4 replaced http://unix.stackexchange.com/ with https://unix.stackexchange.com/
source | link

I participated in the original discussion of this topic, and this morning I read your whole argument with bngtlrs about it, which I assume spawned this meta discussion. Since that time this issue has arisen again in a different question. So here is my input.


Although the maxim proposed is a good one, I urge that it only be used as a guideline. There will never, and should never, be a de-facto description of questions that will be closed. We must judge questions on a case-by-case basis.

It is clear that we have an question overlap with Unix and LinuxUnix and Linux, however we need to think more carefully about what questions should be migrated (which I will elaborate on later). It's becoming apparent that not all Unix questions are off-topic and it is difficult to find a clear cut-off point.


Let's take a few example questions. These don't fit with the proposed maxim, but remain open.

These questions could be quite at home at U&L. But are equally at home here, for reasons that have been explored already.


My conclusion would be to not be quite so heavy handed with the close votes. When considering potentially off-topic questions several factors need to be considered, and these cannot be identified by the use of one principle.

Therefore I propose that before casting a vote to close, you should consider:

  • Will this question help future Raspberry Pi users?
  • Is this a question of a genre we wish to see more of?
  • Will this question be more answerable here than elsewhere?

And if not, then finally;

  • Can this question be reformatted in a way that will make it apply to the above points?

In addition to this, think of the user asking the question, if the user appears to be a valuable commodity to this site, should we be redirecting them to a different one? The last thing we want to do is build bad relations with users, which I believe may have happened a couple of times due to hasty voting.

  • Is this a user we wish to see more of?
  • Could this user benefit more from us, or from another SE site?

I am making this answer community wiki. Please discuss, and if you feel points need to be added or taken away then the change can be made here.

I participated in the original discussion of this topic, and this morning I read your whole argument with bngtlrs about it, which I assume spawned this meta discussion. Since that time this issue has arisen again in a different question. So here is my input.


Although the maxim proposed is a good one, I urge that it only be used as a guideline. There will never, and should never, be a de-facto description of questions that will be closed. We must judge questions on a case-by-case basis.

It is clear that we have an question overlap with Unix and Linux, however we need to think more carefully about what questions should be migrated (which I will elaborate on later). It's becoming apparent that not all Unix questions are off-topic and it is difficult to find a clear cut-off point.


Let's take a few example questions. These don't fit with the proposed maxim, but remain open.

These questions could be quite at home at U&L. But are equally at home here, for reasons that have been explored already.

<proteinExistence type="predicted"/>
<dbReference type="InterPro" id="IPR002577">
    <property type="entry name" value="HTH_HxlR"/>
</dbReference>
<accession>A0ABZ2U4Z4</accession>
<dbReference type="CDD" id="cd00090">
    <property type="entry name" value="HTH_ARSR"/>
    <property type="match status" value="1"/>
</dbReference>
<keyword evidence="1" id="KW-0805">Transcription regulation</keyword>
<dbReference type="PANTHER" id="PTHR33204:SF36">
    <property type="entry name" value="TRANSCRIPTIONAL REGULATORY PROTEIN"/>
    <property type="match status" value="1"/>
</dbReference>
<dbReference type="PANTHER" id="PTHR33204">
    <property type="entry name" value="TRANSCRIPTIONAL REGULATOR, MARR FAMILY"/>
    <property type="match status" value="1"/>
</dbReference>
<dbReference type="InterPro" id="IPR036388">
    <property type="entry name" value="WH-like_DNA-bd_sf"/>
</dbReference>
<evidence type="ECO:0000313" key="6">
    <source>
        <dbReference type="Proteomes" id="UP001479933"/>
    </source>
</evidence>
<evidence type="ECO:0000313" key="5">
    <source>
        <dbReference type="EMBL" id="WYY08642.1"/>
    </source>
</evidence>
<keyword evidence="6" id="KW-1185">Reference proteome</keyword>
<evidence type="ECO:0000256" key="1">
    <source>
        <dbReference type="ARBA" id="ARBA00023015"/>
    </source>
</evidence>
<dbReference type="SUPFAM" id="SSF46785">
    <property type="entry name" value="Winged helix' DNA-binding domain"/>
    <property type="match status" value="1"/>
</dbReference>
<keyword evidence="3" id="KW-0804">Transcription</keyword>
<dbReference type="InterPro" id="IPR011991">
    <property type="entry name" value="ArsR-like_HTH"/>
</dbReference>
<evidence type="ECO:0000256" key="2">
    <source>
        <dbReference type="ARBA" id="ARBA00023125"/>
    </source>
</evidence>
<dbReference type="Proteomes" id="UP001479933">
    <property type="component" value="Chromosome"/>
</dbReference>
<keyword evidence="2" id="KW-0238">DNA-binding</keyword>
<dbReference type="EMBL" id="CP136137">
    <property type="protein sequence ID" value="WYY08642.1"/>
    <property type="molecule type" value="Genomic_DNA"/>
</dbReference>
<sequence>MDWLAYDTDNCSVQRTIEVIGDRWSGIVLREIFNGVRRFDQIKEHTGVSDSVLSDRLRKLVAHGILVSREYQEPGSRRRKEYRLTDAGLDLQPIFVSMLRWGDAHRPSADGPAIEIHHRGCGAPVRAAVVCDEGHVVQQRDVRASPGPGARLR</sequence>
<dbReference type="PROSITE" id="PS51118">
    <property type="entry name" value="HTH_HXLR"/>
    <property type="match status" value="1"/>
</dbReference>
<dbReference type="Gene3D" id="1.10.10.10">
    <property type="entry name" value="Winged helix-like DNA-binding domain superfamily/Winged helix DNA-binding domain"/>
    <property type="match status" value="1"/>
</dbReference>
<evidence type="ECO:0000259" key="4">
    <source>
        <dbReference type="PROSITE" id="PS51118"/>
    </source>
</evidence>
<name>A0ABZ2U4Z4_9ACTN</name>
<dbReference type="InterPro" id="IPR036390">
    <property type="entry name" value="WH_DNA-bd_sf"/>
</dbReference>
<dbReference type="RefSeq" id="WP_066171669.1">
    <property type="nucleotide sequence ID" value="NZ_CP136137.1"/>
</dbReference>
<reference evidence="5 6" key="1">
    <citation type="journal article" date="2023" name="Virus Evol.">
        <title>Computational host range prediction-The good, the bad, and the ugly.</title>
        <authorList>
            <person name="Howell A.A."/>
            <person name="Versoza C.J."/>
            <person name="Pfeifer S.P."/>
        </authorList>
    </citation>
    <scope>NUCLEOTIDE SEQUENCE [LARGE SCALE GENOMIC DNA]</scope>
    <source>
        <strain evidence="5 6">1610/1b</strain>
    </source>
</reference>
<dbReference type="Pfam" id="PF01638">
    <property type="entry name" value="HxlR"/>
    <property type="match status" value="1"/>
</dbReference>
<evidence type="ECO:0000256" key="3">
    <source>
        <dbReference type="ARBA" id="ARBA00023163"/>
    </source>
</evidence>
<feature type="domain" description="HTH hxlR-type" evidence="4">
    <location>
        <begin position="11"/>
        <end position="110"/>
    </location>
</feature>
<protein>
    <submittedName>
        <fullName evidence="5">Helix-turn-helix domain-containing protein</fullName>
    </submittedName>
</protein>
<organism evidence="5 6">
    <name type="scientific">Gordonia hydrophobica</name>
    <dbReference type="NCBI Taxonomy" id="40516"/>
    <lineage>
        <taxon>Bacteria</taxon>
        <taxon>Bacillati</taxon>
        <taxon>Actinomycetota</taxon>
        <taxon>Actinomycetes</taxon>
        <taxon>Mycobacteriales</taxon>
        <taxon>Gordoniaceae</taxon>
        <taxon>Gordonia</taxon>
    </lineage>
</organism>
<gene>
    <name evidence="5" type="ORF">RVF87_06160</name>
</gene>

My conclusion would be to not be quite so heavy handed with the close votes. When considering potentially off-topic questions several factors need to be considered, and these cannot be identified by the use of one principle.

Therefore I propose that before casting a vote to close, you should consider:

  • Will this question help future Raspberry Pi users?
  • Is this a question of a genre we wish to see more of?
  • Will this question be more answerable here than elsewhere?

And if not, then finally;

  • Can this question be reformatted in a way that will make it apply to the above points?

In addition to this, think of the user asking the question, if the user appears to be a valuable commodity to this site, should we be redirecting them to a different one? The last thing we want to do is build bad relations with users, which I believe may have happened a couple of times due to hasty voting.

  • Is this a user we wish to see more of?
  • Could this user benefit more from us, or from another SE site?

I am making this answer community wiki. Please discuss, and if you feel points need to be added or taken away then the change can be made here.

I participated in the original discussion of this topic, and this morning I read your whole argument with bngtlrs about it, which I assume spawned this meta discussion. Since that time this issue has arisen again in a different question. So here is my input.


Although the maxim proposed is a good one, I urge that it only be used as a guideline. There will never, and should never, be a de-facto description of questions that will be closed. We must judge questions on a case-by-case basis.

It is clear that we have an question overlap with Unix and Linux, however we need to think more carefully about what questions should be migrated (which I will elaborate on later). It's becoming apparent that not all Unix questions are off-topic and it is difficult to find a clear cut-off point.


Let's take a few example questions. These don't fit with the proposed maxim, but remain open.

These questions could be quite at home at U&L. But are equally at home here, for reasons that have been explored already.


My conclusion would be to not be quite so heavy handed with the close votes. When considering potentially off-topic questions several factors need to be considered, and these cannot be identified by the use of one principle.

Therefore I propose that before casting a vote to close, you should consider:

  • Will this question help future Raspberry Pi users?
  • Is this a question of a genre we wish to see more of?
  • Will this question be more answerable here than elsewhere?

And if not, then finally;

  • Can this question be reformatted in a way that will make it apply to the above points?

In addition to this, think of the user asking the question, if the user appears to be a valuable commodity to this site, should we be redirecting them to a different one? The last thing we want to do is build bad relations with users, which I believe may have happened a couple of times due to hasty voting.

  • Is this a user we wish to see more of?
  • Could this user benefit more from us, or from another SE site?

I am making this answer community wiki. Please discuss, and if you feel points need to be added or taken away then the change can be made here.